Disclaimer: I know all about the house edge, negative expectation, expected value, gambler's fallacy, etc.
In the roulette forum I frequent, there are various debates about the inevitability of loss of a roulette player. There are people who insist that "the math" says that that any roulette system will lose and they can prove it. They base their reasoning on spin independence and house edge.
I try to explain that since there are probabilities involved, one can not be certain, let alone prove, that a specific system will lose after say 10,000 spins.
Yes, the expected value is negative and the probability of winning may diminish, but there can be no proof, in the mathematical sense, that a player will definitely lose playing a specific system. Because there will always be a chance that he will win. After all we can not exclude the case that he is lucky and wins more bets that he "should".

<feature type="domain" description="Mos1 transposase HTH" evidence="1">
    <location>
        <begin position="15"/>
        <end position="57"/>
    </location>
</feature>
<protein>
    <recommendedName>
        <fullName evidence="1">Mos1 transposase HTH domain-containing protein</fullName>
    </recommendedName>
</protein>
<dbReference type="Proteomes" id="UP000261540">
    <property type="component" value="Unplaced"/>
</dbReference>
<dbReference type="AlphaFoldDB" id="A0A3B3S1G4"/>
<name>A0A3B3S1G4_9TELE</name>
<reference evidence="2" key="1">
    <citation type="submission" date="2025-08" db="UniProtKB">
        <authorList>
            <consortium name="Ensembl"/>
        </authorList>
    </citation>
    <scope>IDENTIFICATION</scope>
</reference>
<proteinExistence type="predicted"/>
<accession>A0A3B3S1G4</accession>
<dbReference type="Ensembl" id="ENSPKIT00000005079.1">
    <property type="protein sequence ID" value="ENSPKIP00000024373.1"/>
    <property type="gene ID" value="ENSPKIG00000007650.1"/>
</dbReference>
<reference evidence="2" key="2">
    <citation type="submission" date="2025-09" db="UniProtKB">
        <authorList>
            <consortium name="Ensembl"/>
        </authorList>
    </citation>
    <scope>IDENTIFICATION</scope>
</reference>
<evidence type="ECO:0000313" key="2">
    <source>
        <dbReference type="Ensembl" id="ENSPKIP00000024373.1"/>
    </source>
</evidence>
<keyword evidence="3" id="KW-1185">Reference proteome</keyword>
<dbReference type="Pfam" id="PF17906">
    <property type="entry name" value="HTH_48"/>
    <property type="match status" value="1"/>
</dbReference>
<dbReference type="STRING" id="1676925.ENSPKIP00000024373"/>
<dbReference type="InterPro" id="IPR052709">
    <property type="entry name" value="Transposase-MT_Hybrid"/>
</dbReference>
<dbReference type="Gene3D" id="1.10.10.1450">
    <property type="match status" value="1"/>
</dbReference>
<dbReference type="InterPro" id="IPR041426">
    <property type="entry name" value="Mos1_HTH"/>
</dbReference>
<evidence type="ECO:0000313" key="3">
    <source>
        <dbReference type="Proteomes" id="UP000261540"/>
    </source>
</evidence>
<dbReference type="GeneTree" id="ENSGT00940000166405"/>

- Am I correct that there can be no mathematical proof that a specific roulette player will lose money by playing roulette for, say, 10,000 spins?
- How can I explain mathematically the fact that it can not be proven that a roulette player will lose?
PS: It is interesting that, although by "lose" I meant "overall monetary loss" (which would require many losing bets), most replies interpreted "lose" as "lose at least one bet". Which is even more probable, yet it can not be proved it will happen.